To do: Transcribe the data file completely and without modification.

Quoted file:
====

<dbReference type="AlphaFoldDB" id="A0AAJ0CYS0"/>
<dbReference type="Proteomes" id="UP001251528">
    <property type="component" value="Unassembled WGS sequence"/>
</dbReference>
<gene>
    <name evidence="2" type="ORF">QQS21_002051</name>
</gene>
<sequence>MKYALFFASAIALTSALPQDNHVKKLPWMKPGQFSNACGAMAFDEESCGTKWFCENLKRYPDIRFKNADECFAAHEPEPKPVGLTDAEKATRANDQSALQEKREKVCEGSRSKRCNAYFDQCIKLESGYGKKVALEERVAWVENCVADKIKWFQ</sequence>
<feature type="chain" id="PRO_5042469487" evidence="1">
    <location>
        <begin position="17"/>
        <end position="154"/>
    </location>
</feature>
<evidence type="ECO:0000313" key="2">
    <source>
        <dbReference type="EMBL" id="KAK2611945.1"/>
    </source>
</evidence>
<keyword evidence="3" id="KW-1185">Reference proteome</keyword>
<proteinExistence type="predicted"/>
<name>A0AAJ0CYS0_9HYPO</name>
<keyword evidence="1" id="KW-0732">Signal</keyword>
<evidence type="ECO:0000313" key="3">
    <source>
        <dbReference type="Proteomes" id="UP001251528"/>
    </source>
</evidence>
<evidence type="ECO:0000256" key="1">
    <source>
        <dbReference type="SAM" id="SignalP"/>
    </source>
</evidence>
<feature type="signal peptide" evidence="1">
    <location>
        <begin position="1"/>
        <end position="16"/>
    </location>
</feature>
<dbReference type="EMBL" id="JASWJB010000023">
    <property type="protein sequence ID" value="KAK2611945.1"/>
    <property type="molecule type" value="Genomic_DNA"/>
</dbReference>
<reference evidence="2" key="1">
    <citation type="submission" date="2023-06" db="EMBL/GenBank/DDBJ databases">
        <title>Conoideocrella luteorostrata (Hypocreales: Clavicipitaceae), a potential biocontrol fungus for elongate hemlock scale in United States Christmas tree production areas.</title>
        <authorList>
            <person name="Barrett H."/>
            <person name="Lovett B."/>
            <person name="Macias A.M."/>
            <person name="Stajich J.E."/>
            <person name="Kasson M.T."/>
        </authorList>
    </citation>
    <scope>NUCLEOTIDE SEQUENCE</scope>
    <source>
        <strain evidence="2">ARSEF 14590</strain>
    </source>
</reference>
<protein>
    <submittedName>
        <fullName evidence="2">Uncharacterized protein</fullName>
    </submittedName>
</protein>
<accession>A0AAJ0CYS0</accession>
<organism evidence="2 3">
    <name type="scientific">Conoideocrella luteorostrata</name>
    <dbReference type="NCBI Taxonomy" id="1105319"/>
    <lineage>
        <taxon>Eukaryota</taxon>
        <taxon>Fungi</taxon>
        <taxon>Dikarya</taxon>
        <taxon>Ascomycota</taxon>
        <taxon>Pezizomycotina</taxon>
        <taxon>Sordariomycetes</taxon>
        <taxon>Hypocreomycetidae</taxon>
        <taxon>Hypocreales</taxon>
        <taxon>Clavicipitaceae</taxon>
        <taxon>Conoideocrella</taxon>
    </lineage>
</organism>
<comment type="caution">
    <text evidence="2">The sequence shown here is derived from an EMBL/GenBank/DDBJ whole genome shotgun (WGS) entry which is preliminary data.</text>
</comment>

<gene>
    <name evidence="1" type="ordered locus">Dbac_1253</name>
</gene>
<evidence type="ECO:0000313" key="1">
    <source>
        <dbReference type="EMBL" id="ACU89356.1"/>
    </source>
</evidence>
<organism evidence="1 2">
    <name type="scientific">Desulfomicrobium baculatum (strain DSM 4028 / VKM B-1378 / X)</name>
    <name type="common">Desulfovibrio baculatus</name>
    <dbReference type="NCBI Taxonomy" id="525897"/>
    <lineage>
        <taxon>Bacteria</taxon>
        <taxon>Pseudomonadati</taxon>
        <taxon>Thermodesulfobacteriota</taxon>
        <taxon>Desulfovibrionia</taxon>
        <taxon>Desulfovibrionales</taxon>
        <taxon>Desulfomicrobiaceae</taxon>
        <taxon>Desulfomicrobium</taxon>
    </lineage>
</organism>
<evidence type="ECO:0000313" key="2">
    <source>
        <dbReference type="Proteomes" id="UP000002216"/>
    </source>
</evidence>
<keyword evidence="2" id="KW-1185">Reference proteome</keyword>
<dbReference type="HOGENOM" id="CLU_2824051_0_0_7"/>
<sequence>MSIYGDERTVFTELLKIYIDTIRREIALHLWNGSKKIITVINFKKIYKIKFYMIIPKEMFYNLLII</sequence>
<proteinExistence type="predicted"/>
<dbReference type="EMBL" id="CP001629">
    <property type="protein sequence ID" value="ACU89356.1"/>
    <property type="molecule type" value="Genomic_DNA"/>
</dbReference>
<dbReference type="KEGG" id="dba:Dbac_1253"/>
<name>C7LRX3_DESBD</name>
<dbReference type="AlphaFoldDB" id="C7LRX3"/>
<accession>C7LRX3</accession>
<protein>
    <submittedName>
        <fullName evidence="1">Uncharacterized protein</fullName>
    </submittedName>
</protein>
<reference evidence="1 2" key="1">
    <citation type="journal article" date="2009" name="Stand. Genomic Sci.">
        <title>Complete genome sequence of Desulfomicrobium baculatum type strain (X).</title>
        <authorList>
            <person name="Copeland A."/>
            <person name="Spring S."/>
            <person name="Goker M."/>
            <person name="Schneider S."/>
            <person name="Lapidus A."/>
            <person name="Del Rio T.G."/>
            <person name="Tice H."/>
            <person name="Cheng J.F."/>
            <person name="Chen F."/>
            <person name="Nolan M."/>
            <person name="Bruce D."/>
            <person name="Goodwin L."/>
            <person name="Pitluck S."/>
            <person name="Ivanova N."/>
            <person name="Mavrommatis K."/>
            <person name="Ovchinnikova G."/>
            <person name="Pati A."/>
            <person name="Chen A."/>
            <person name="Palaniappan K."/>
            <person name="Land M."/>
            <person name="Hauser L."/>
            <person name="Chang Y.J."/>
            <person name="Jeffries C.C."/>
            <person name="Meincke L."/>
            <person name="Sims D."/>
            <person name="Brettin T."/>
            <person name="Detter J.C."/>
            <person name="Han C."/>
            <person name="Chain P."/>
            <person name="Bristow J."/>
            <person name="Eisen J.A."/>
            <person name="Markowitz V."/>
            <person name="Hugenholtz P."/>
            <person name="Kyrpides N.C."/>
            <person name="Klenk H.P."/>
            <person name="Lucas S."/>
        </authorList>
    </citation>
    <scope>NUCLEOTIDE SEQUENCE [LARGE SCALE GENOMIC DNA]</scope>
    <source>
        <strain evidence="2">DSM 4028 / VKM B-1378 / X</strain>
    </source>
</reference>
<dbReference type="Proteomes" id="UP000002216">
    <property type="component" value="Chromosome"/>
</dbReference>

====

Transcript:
<dbReference type="AlphaFoldDB" id="A0AAJ0CYS0"/>
<dbReference type="Proteomes" id="UP001251528">
    <property type="component" value="Unassembled WGS sequence"/>
</dbReference>
<gene>
    <name evidence="2" type="ORF">QQS21_002051</name>
</gene>
<sequence>MKYALFFASAIALTSALPQDNHVKKLPWMKPGQFSNACGAMAFDEESCGTKWFCENLKRYPDIRFKNADECFAAHEPEPKPVGLTDAEKATRANDQSALQEKREKVCEGSRSKRCNAYFDQCIKLESGYGKKVALEERVAWVENCVADKIKWFQ</sequence>
<feature type="chain" id="PRO_5042469487" evidence="1">
    <location>
        <begin position="17"/>
        <end position="154"/>
    </location>
</feature>
<evidence type="ECO:0000313" key="2">
    <source>
        <dbReference type="EMBL" id="KAK2611945.1"/>
    </source>
</evidence>
<keyword evidence="3" id="KW-1185">Reference proteome</keyword>
<proteinExistence type="predicted"/>
<name>A0AAJ0CYS0_9HYPO</name>
<keyword evidence="1" id="KW-0732">Signal</keyword>
<evidence type="ECO:0000313" key="3">
    <source>
        <dbReference type="Proteomes" id="UP001251528"/>
    </source>
</evidence>
<evidence type="ECO:0000256" key="1">
    <source>
        <dbReference type="SAM" id="SignalP"/>
    </source>
</evidence>
<feature type="signal peptide" evidence="1">
    <location>
        <begin position="1"/>
        <end position="16"/>
    </location>
</feature>
<dbReference type="EMBL" id="JASWJB010000023">
    <property type="protein sequence ID" value="KAK2611945.1"/>
    <property type="molecule type" value="Genomic_DNA"/>
</dbReference>
<reference evidence="2" key="1">
    <citation type="submission" date="2023-06" db="EMBL/GenBank/DDBJ databases">
        <title>Conoideocrella luteorostrata (Hypocreales: Clavicipitaceae), a potential biocontrol fungus for elongate hemlock scale in United States Christmas tree production areas.</title>
        <authorList>
            <person name="Barrett H."/>
            <person name="Lovett B."/>
            <person name="Macias A.M."/>
            <person name="Stajich J.E."/>
            <person name="Kasson M.T."/>
        </authorList>
    </citation>
    <scope>NUCLEOTIDE SEQUENCE</scope>
    <source>
        <strain evidence="2">ARSEF 14590</strain>
    </source>
</reference>
<protein>
    <submittedName>
        <fullName evidence="2">Uncharacterized protein</fullName>
    </submittedName>
</protein>
<accession>A0AAJ0CYS0</accession>
<organism evidence="2 3">
    <name type="scientific">Conoideocrella luteorostrata</name>
    <dbReference type="NCBI Taxonomy" id="1105319"/>
    <lineage>
        <taxon>Eukaryota</taxon>
        <taxon>Fungi</taxon>
        <taxon>Dikarya</taxon>
        <taxon>Ascomycota</taxon>
        <taxon>Pezizomycotina</taxon>
        <taxon>Sordariomycetes</taxon>
        <taxon>Hypocreomycetidae</taxon>
        <taxon>Hypocreales</taxon>
        <taxon>Clavicipitaceae</taxon>
        <taxon>Conoideocrella</taxon>
    </lineage>
</organism>
<comment type="caution">
    <text evidence="2">The sequence shown here is derived from an EMBL/GenBank/DDBJ whole genome shotgun (WGS) entry which is preliminary data.</text>
</comment>

<gene>
    <name evidence="1" type="ordered locus">Dbac_1253</name>
</gene>
<evidence type="ECO:0000313" key="1">
    <source>
        <dbReference type="EMBL" id="ACU89356.1"/>
    </source>
</evidence>
<organism evidence="1 2">
    <name type="scientific">Desulfomicrobium baculatum (strain DSM 4028 / VKM B-1378 / X)</name>
    <name type="common">Desulfovibrio baculatus</name>
    <dbReference type="NCBI Taxonomy" id="525897"/>
    <lineage>
        <taxon>Bacteria</taxon>
        <taxon>Pseudomonadati</taxon>
        <taxon>Thermodesulfobacteriota</taxon>
        <taxon>Desulfovibrionia</taxon>
        <taxon>Desulfovibrionales</taxon>
        <taxon>Desulfomicrobiaceae</taxon>
        <taxon>Desulfomicrobium</taxon>
    </lineage>
</organism>
<evidence type="ECO:0000313" key="2">
    <source>
        <dbReference type="Proteomes" id="UP000002216"/>
    </source>
</evidence>
<keyword evidence="2" id="KW-1185">Reference proteome</keyword>
<dbReference type="HOGENOM" id="CLU_2824051_0_0_7"/>
<sequence>MSIYGDERTVFTELLKIYIDTIRREIALHLWNGSKKIITVINFKKIYKIKFYMIIPKEMFYNLLII</sequence>
<proteinExistence type="predicted"/>
<dbReference type="EMBL" id="CP001629">
    <property type="protein sequence ID" value="ACU89356.1"/>
    <property type="molecule type" value="Genomic_DNA"/>
</dbReference>
<dbReference type="KEGG" id="dba:Dbac_1253"/>
<name>C7LRX3_DESBD</name>
<dbReference type="AlphaFoldDB" id="C7LRX3"/>
<accession>C7LRX3</accession>
<protein>
    <submittedName>
        <fullName evidence="1">Uncharacterized protein</fullName>
    </submittedName>
</protein>
<reference evidence="1 2" key="1">
    <citation type="journal article" date="2009" name="Stand. Genomic Sci.">
        <title>Complete genome sequence of Desulfomicrobium baculatum type strain (X).</title>
        <authorList>
            <person name="Copeland A."/>
            <person name="Spring S."/>
            <person name="Goker M."/>
            <person name="Schneider S."/>
            <person name="Lapidus A."/>
            <person name="Del Rio T.G."/>
            <person name="Tice H."/>
            <person name="Cheng J.F."/>
            <person name="Chen F."/>
            <person name="Nolan M."/>
            <person name="Bruce D."/>
            <person name="Goodwin L."/>
            <person name="Pitluck S."/>
            <person name="Ivanova N."/>
            <person name="Mavrommatis K."/>
            <person name="Ovchinnikova G."/>
            <person name="Pati A."/>
            <person name="Chen A."/>
            <person name="Palaniappan K."/>
            <person name="Land M."/>
            <person name="Hauser L."/>
            <person name="Chang Y.J."/>
            <person name="Jeffries C.C."/>
            <person name="Meincke L."/>
            <person name="Sims D."/>
            <person name="Brettin T."/>
            <person name="Detter J.C."/>
            <person name="Han C."/>
            <person name="Chain P."/>
            <person name="Bristow J."/>
            <person name="Eisen J.A."/>
            <person name="Markowitz V."/>
            <person name="Hugenholtz P."/>
            <person name="Kyrpides N.C."/>
            <person name="Klenk H.P."/>
            <person name="Lucas S."/>
        </authorList>
    </citation>
    <scope>NUCLEOTIDE SEQUENCE [LARGE SCALE GENOMIC DNA]</scope>
    <source>
        <strain evidence="2">DSM 4028 / VKM B-1378 / X</strain>
    </source>
</reference>
<dbReference type="Proteomes" id="UP000002216">
    <property type="component" value="Chromosome"/>
</dbReference>